25 June 2007

Apres de Weddin

Day two. We're in a K-town in Quebec. Karamouraca? Kamourcaon? Karawannarockandroll maybe, not sure. It's a quaintish place on route 132. And in our estimation, it's a lucky town too. As evening was dawning on us, and we were following the river with no particular place in mind, we'd driven by a few motels and were debating whether or not to motor all the way up to the Joli Motel, in Mont Joli... It's one of the few that we'd read about. Anyway, as it was nearing 7:30pm and the clouds were setting in, we decided to have a look at a motel that we'd just driven by, The Mariner. So a quick 3-point turn later (why the Eclipse doesn't have a tighter turning circle, I don't know...) we stopped in to inquire about the rate. It proved favorable, so I grabbed the wallet and went in to pay while Cara put the top up and began to gather our things. When I emerged from the motel office, it had started to sprinkle. By the time we got to the room, it was raining, and shortly thereafter the storm rolled in. Lightening and rain and thunder and all that jazz, only minutes after we had stopped at a random motel. Nice, if it's going to be that type of trip, I'm in for the long haul.

Anniehoo - back to day one. We rolled out of the park later than we'd hoped - no surprises there. Finally on the road, we kept the top down all the way into Montreal, a city that waged war on us upon arrival. We found our hotel relatively easily, and without incident, except that when we found it we were driving by it on a road that we couldn't stop on, and turning at the next block was prevented by a one way street coming at us. So we turned left at the next opportunity only to find that put us into a tunnel - one of those fancy subterranean highways a la Vienna. Which was a real bummer, since it just about forces you right out of the city. There are, of course, underground exits as well, but you never know where those are going to take you, and let's not forget that Quebec still doesn't get along with the rest of Canada, so Quebecois signage is exclusively in french. Finally we made a big loop back to where we wanted to be, but questimated the cross street incorrectly - no problem, just loop around, right? Wrong, this is Montreal. The cross street that we turned on, 300 feet from the hotel, manages to go over (as in overpass) the road that we needed to turn on to. What's more, it was a one way street that had no exit, aside from parking lots to the Molson Brewery. Not that we didn't want any Molson Beer, but we more wanted to get to our hotel and the brewery was closed anyway. Jeesh! What seemed like a couple miles later, we finally made it back to near where we had to be and voila, checked in to the hotel.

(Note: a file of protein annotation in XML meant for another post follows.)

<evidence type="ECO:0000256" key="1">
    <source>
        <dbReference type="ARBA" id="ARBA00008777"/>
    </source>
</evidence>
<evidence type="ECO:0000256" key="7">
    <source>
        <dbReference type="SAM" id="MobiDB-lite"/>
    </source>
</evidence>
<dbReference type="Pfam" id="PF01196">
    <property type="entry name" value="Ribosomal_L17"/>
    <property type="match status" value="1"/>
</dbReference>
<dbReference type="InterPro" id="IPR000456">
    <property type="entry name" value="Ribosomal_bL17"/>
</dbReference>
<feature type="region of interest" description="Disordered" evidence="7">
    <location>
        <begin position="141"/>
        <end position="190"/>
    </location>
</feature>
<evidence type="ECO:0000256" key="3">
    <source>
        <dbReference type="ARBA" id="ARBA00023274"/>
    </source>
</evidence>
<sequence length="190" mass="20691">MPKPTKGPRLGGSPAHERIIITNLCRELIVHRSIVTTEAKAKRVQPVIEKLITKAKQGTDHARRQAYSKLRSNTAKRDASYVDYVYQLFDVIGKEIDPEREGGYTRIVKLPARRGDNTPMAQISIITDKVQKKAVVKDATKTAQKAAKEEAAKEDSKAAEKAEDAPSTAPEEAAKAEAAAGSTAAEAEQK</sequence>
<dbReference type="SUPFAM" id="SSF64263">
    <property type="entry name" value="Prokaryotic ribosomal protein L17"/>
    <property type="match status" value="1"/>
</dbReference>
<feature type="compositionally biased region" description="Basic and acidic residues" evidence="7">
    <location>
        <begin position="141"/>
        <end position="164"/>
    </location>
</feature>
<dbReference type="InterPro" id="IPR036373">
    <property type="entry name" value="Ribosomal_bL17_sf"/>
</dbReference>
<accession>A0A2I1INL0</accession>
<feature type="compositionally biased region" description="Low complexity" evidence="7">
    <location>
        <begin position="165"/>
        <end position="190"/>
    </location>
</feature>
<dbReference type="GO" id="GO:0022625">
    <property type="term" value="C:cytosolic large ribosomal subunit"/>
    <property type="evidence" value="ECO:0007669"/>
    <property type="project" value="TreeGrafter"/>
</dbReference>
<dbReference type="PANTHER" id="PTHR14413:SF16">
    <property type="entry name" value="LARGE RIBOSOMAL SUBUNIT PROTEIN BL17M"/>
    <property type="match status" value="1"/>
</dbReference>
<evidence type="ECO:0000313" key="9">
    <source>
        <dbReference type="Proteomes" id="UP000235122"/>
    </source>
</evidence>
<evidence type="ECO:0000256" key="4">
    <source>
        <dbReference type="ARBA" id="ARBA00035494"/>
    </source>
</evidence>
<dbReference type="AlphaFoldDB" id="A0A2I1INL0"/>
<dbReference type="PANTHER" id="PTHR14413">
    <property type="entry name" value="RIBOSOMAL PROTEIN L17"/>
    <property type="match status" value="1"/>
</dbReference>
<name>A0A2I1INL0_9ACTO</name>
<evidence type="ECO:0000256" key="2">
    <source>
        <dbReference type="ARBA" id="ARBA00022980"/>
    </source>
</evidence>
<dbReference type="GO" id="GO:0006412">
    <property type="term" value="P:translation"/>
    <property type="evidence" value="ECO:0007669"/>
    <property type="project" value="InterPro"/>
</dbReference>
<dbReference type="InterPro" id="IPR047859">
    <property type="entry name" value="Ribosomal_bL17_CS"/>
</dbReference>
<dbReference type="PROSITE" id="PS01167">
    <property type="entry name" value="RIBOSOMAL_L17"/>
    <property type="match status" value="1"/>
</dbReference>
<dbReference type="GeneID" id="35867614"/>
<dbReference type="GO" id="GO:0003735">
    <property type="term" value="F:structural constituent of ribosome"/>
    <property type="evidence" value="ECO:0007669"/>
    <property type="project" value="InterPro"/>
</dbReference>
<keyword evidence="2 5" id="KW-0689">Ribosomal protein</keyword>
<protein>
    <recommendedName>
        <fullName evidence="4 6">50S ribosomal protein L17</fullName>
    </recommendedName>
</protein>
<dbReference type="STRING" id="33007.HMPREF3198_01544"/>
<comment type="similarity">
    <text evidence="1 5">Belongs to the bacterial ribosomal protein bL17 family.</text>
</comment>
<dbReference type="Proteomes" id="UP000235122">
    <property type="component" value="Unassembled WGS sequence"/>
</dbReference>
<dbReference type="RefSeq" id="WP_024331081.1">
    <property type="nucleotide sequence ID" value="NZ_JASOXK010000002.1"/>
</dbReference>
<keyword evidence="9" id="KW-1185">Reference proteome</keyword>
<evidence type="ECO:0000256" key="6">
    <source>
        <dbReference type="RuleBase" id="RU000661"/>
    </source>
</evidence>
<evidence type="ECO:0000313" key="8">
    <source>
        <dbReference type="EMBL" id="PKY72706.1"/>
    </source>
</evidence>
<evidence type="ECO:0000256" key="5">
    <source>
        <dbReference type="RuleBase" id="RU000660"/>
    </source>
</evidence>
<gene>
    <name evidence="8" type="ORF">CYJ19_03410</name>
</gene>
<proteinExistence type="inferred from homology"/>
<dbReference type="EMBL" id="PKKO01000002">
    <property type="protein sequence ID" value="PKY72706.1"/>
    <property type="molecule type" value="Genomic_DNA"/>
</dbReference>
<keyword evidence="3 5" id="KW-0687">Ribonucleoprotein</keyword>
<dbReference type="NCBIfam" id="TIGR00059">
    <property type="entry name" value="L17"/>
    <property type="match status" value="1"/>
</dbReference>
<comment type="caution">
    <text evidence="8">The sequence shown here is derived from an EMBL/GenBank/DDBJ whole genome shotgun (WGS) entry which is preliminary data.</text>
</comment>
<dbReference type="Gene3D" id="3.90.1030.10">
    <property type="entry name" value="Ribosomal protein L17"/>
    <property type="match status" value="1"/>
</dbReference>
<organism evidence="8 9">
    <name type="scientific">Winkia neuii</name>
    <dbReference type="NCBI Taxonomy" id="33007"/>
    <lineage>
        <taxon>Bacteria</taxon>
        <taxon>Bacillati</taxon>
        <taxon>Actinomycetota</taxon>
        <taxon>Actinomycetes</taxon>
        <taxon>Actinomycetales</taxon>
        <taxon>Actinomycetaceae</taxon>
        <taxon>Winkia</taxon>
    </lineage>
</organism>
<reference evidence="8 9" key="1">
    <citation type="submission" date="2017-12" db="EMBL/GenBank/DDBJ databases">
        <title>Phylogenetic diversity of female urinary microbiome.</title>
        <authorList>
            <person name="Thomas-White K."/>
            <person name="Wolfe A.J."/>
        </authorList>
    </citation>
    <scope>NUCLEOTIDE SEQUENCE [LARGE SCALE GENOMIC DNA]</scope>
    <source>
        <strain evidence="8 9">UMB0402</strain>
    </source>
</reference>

Our room was nice and tiny, just as we had anticipated. The location was great though, and it was an easy stroll into the center of things for dinner. We enjoyed a couple microbrews on a nice roof garden then had an ice cream on the way home. Very nice indeed. The Ice Cream guy did try to short-change us, but somewhere between living in Prague and Accounting practice we learned to check our change and inform the man that $6.50 is not, nor will it ever be, $12. He of course was very sorry for the confusion.

The next morning (now this morning) we awoke and had an awesome breakfast, included with the price of the room. It was dandy. None of that "continental breakfast" either - we're talking eggs, meat, french toast and fresh fruit. Very good indeed. Although the waitress tried to scam us out of $11 and change on a free meal - funny how that happens. Costellos 2, Scammers 0.

Then we headed off to find the jet boats for the rapids. First we took a good tour of the harbor, then got suited up in what seemed like old WWII sweaters and life vests to tackle the La Chine ) sp? rapids. What a ride! We of course sat up front when offered the choice "mild or wild?" - when were we ever mild-choosers? So it goes, a fun ride out there in an overgrown waverunner running two 650hp turbo-diesel caterpillar engines. The rapids were indeed big - in fact, even before the proper rapids, the water is just very swift and threatening in places - I'm surprised those crazies ever made it though with their big wooden sailboats back in the day. As for running the rapids, Cara and I have figured out a way to save everyone some cash: put on a big lifejacket and sit in a relatively uncomfortable chair and hold on. Then have someone with a fire-hose randomly shoot it straight at your face at full power while a couple buddies bump you from side to side, gently. Repeat this 8-12 times. Don't get us wrong, it was very fun and thrilling and all that jazz. And as a matter of fact, I feel ashamed that it's taken me this long to run the river's rapids. But when you go (definitely do go) sit in the back of the boat. Not because you're a wimp, but because if you sit in the back of the boat you will be able to see and really experience the madness of what you're driving through. The front is a vicious nose-enema, and you'll spend the fun bits of the ride with your eyes closed as you're smashed by water.